Pahrump: An Off-Road Destination
January – February 2017
Ride Into The Wild New Yonder
Pahrump’s myriad trails are making a name with OHV enthusiasts
BY VERN HEE
Climb on an ATV and ride east from Pahrump, and within 30 minutes of the southern town, the desert quickly falls behind as you undulate through mountain trails, checking out the wild horses, deer, or some of the many petroglyphs found in the Spring Mountains.
While Nevada is certainly known for its wide-open spaces and miles of dirt roads, when people think of off-roading, not too many think of the Pahrump Valley. The area is better known for gambling, wine, festivals, and its proximity to Death Valley National Park. That should change.
Where else can you ride your quad along a secluded trail in the middle of desert, on one side nothing but open space and a dry lakebed, and on the other, snow-capped majestic mountains?
LOCATION, LOCATION, LOCATION
Pahrump is 65 miles west of Las Vegas and just 55 miles east of Death Valley. While its large neighbors could seem a disadvantage, the Pahrump tourism board recognizes that being so close to the two attractions can work in the city’s favor. Arlette Ledbetter of the Pahrump Town Tourism Advisory Committee says promoting off-road adventures is something the board has been considering.
“We have a goal to map our trails and develop that market segment,” she says. “It’s an excellent market to pursue.”
Tourists are already coming to Pahrump for other reasons when they discover the off-roading options are so amazing. So why is the off-roading in Pahrump such a secret? Mike Zaman of the Pahrump Valley 4-Wheelers believes one reason Pahrump hasn’t attracted a lot of riders is simple.
“Pahrump has no advanced trails that are really hard and that’s the main reason it’s not on the map,” Mike says.
OH, WHAT A VIEW
What the town lacks in advanced trails, however, it makes up for with scenery and access to an abundance of diverse trails. Mike says the valley is perfect for riders of all different skill levels and a great place for families to ride together.
“We have access to beautiful scenic trails like Wheeler Pass and destinations like Carpenters Canyon just within a few miles of town,” he says.
The president of the 4-Wheelers, John Allen, says there are also a lot of historic trails such as the Old Spanish Trail. Many riders come to Pahrump to enjoy the petroglyphs or ride where explorers once drove their mules and horses.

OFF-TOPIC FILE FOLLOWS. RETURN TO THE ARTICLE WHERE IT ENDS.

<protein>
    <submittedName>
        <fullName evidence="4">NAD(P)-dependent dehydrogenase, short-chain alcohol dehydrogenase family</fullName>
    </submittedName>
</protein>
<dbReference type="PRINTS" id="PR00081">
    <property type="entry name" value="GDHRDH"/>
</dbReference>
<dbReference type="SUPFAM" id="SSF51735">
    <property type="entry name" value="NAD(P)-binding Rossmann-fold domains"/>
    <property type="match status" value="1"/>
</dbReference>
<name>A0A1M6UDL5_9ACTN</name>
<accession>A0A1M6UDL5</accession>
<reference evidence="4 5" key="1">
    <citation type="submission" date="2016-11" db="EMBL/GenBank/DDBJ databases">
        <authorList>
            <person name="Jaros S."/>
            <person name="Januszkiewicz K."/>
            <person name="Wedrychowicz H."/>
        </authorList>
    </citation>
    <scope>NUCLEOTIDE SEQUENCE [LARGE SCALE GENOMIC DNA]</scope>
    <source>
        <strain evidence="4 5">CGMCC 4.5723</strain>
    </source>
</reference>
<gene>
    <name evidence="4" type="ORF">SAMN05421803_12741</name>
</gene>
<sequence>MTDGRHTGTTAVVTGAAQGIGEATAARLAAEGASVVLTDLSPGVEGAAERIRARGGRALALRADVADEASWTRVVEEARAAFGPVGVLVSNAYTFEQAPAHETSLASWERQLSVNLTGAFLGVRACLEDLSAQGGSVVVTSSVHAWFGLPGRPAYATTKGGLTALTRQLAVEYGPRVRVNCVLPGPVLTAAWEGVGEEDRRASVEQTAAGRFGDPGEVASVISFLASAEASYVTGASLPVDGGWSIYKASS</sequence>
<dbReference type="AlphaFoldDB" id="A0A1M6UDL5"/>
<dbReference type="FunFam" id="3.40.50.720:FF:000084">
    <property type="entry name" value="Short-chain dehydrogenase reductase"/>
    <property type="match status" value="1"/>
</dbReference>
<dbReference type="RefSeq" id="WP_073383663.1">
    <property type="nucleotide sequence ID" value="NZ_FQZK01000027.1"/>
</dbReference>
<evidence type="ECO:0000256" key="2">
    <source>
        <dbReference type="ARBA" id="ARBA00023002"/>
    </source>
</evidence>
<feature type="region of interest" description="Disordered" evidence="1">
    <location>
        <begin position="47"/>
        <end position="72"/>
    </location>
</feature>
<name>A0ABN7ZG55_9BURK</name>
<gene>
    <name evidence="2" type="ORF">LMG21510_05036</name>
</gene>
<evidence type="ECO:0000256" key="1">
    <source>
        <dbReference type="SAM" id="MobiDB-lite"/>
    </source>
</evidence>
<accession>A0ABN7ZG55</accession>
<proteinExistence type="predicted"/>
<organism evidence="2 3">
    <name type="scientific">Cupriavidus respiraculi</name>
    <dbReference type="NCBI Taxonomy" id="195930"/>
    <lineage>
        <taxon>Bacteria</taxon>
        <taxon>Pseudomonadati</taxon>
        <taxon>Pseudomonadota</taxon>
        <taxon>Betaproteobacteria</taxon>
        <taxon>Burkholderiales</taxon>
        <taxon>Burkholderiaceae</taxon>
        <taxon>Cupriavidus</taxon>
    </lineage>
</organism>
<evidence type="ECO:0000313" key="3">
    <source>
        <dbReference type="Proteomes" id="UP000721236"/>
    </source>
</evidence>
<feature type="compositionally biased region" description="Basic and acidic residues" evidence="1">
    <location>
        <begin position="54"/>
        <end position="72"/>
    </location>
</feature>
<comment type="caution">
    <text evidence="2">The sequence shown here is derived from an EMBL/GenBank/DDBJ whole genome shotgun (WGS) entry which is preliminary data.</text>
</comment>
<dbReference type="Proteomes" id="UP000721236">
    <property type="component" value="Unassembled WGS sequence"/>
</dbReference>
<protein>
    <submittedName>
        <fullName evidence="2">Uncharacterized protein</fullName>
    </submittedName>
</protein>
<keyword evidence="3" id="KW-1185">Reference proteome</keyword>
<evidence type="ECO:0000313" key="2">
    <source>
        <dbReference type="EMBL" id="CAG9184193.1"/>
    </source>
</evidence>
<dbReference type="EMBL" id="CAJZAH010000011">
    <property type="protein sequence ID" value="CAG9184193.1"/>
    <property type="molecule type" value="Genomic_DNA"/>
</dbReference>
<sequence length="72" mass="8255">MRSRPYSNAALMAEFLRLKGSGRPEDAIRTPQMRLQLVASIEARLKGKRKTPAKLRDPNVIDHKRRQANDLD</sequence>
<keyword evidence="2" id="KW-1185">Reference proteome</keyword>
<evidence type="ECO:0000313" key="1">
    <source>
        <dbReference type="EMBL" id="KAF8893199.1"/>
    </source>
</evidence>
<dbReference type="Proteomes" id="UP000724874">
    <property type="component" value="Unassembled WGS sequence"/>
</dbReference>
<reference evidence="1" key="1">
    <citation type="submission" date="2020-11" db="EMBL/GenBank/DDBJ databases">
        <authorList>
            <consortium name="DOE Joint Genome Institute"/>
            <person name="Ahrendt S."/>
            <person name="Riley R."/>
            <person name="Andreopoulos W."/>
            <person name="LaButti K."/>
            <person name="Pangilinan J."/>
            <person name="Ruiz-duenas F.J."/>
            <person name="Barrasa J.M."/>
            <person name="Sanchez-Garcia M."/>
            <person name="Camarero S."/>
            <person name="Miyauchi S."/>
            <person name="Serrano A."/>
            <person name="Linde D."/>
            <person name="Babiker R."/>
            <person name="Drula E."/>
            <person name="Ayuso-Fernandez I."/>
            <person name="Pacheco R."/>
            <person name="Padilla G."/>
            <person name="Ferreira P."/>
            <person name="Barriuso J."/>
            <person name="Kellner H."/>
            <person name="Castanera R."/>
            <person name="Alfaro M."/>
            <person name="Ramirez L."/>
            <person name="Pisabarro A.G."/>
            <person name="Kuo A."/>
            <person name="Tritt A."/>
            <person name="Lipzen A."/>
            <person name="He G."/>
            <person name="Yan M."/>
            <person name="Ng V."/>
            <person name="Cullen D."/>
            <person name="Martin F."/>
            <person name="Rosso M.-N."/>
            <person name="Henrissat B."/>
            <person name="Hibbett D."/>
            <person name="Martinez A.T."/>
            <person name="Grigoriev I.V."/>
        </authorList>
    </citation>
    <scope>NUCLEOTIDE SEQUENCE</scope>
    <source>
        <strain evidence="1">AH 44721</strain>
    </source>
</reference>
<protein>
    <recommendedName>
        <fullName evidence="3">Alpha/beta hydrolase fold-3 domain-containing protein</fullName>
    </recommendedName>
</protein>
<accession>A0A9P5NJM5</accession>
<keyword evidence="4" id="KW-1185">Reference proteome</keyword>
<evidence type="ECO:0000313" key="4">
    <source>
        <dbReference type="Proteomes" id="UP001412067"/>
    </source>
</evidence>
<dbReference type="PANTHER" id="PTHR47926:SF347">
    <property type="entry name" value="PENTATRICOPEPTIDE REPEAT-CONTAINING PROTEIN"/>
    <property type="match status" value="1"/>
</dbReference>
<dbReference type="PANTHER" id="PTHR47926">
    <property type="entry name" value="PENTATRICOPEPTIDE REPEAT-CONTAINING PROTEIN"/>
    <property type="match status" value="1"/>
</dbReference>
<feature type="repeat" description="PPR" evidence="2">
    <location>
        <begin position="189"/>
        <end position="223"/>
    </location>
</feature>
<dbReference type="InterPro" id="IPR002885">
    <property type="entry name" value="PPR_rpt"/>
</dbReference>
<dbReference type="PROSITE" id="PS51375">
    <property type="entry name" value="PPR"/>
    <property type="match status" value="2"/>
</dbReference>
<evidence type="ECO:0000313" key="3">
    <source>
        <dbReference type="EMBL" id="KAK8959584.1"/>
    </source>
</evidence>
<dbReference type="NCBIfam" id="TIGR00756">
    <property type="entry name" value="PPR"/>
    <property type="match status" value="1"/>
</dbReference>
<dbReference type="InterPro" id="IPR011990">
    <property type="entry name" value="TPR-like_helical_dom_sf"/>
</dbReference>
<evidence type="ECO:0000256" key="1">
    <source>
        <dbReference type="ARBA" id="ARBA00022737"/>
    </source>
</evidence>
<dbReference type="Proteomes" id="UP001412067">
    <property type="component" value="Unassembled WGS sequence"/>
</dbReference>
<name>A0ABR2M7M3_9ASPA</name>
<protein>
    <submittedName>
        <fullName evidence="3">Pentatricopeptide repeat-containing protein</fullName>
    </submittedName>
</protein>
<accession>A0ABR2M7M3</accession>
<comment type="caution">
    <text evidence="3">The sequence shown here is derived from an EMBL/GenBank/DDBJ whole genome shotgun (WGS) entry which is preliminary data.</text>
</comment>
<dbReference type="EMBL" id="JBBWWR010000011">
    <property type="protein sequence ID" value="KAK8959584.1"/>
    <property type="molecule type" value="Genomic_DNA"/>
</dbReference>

“You can ride the Old Spanish Trail, see old mines, and even the remnants of the Tonopah and Tidewater Railroad,” John says. “You can take a trail and ride a large portion of it to Dumont Dunes [in California]. There are also trails that take you to Tecopa and run along the Amargosa River.”
Mike says there are two types of riders in Pahrump: those with large, off-road vehicles and those with ATVs and motorcycles. The area easily accommodates all. Tyler Baumgarten of Parker’s Kawasaki said the majority of the people that come from out of town like the valley because of the different terrains available.
“I like to ride behind Gamebird and near the Chicken Ranch because the terrain is really different in elevations,” Tyler says. “You can be riding trails in this area and encounter steep hills, rough rocky terrain in ravines, and just straightaways where you can open it up and even get airborne in some areas, although I don’t recommend it because it’s not sand and the landings can be rough.”
Tyler also likes the fact that when he gets bored he can go to the mountains.
“I love taking my ATV up into the mountains and just opening her up,” he says. “It’s a straight shot up the mountain and you can floor it.”
Ariana Cox, aanotherParker’s Kawasaki employee, enjoys the mountain views.
“From the mountain you get a panoramic view of the valley, which to me is just mesmerizing,” she explains. “You can see all the fields and houses all spread out. I do this all year long, hot or cold.”
IT’S ALL OUT THERE
Like many trail networks across Nevada, some of the trails are unmarked, and while the tourism board is trying to change that, it will take time. For those unfamiliar with the area, that fact shouldn’t discourage them. Mike says the Pahrump Valley 4-Wheelers club can act as guides if contacted in advance. Good maps and GPS are other options. Ariana agrees the trails not being marked is an obstacle, but her store will also helps people who need guidance.
“We give directions to people all the time,” she says. “We also sell a lot of maps.”
Also, unlike many small towns, Pahrump has the infrastructure travelers need for the perfect getaway. The town of about 38,000 has close to 400 hotel rooms and a number of RV parks. After a day or two of riding, check out the Pahrump Valley Speedway or ride a jetpack at the Spring Mountain Motor Resort & Coun- try Club. Pahrump boasts two wineries, numerous fine dining restaurants, diners, bistros, cafes, Mexican and Japanese cuisine, plus many more choices. Whatever you need to complete your adventure, you’ll find it there.
HIT THE ROAD
Pahrump Town Office
400 N. Hwy. 160
Pahrump, NV 89048
775-727-5107 ext. 310